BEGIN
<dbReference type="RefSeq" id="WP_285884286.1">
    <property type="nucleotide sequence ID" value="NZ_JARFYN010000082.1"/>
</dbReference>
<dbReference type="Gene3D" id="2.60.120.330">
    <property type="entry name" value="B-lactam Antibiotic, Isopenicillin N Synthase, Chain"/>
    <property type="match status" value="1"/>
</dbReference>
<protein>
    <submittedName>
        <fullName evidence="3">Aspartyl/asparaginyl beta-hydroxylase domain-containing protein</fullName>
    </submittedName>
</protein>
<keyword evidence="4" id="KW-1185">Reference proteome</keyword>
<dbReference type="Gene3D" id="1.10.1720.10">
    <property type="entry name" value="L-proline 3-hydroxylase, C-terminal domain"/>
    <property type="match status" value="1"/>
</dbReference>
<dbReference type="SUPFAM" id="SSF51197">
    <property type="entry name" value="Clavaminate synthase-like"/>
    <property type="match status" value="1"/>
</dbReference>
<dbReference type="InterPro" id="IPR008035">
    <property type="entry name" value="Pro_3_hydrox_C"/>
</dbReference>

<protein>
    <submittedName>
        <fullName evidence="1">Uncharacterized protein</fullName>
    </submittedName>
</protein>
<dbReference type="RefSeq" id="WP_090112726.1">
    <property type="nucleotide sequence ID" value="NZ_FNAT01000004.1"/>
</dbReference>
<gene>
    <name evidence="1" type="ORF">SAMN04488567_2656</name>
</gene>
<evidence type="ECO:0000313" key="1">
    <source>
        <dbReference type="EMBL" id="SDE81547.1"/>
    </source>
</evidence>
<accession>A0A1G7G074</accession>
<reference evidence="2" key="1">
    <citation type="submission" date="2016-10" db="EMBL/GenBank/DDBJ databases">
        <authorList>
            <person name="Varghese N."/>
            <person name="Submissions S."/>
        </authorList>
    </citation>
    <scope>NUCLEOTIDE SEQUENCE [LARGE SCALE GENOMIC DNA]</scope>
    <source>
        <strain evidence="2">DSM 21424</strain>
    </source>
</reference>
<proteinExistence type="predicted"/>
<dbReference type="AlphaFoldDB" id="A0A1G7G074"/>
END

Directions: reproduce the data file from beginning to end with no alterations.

<dbReference type="RefSeq" id="WP_285884286.1">
    <property type="nucleotide sequence ID" value="NZ_JARFYN010000082.1"/>
</dbReference>
<dbReference type="Gene3D" id="2.60.120.330">
    <property type="entry name" value="B-lactam Antibiotic, Isopenicillin N Synthase, Chain"/>
    <property type="match status" value="1"/>
</dbReference>
<protein>
    <submittedName>
        <fullName evidence="3">Aspartyl/asparaginyl beta-hydroxylase domain-containing protein</fullName>
    </submittedName>
</protein>
<keyword evidence="4" id="KW-1185">Reference proteome</keyword>
<dbReference type="Gene3D" id="1.10.1720.10">
    <property type="entry name" value="L-proline 3-hydroxylase, C-terminal domain"/>
    <property type="match status" value="1"/>
</dbReference>
<dbReference type="SUPFAM" id="SSF51197">
    <property type="entry name" value="Clavaminate synthase-like"/>
    <property type="match status" value="1"/>
</dbReference>
<dbReference type="InterPro" id="IPR008035">
    <property type="entry name" value="Pro_3_hydrox_C"/>
</dbReference>

<protein>
    <submittedName>
        <fullName evidence="1">Uncharacterized protein</fullName>
    </submittedName>
</protein>
<dbReference type="RefSeq" id="WP_090112726.1">
    <property type="nucleotide sequence ID" value="NZ_FNAT01000004.1"/>
</dbReference>
<gene>
    <name evidence="1" type="ORF">SAMN04488567_2656</name>
</gene>
<evidence type="ECO:0000313" key="1">
    <source>
        <dbReference type="EMBL" id="SDE81547.1"/>
    </source>
</evidence>
<accession>A0A1G7G074</accession>
<reference evidence="2" key="1">
    <citation type="submission" date="2016-10" db="EMBL/GenBank/DDBJ databases">
        <authorList>
            <person name="Varghese N."/>
            <person name="Submissions S."/>
        </authorList>
    </citation>
    <scope>NUCLEOTIDE SEQUENCE [LARGE SCALE GENOMIC DNA]</scope>
    <source>
        <strain evidence="2">DSM 21424</strain>
    </source>
</reference>
<proteinExistence type="predicted"/>
<dbReference type="AlphaFoldDB" id="A0A1G7G074"/>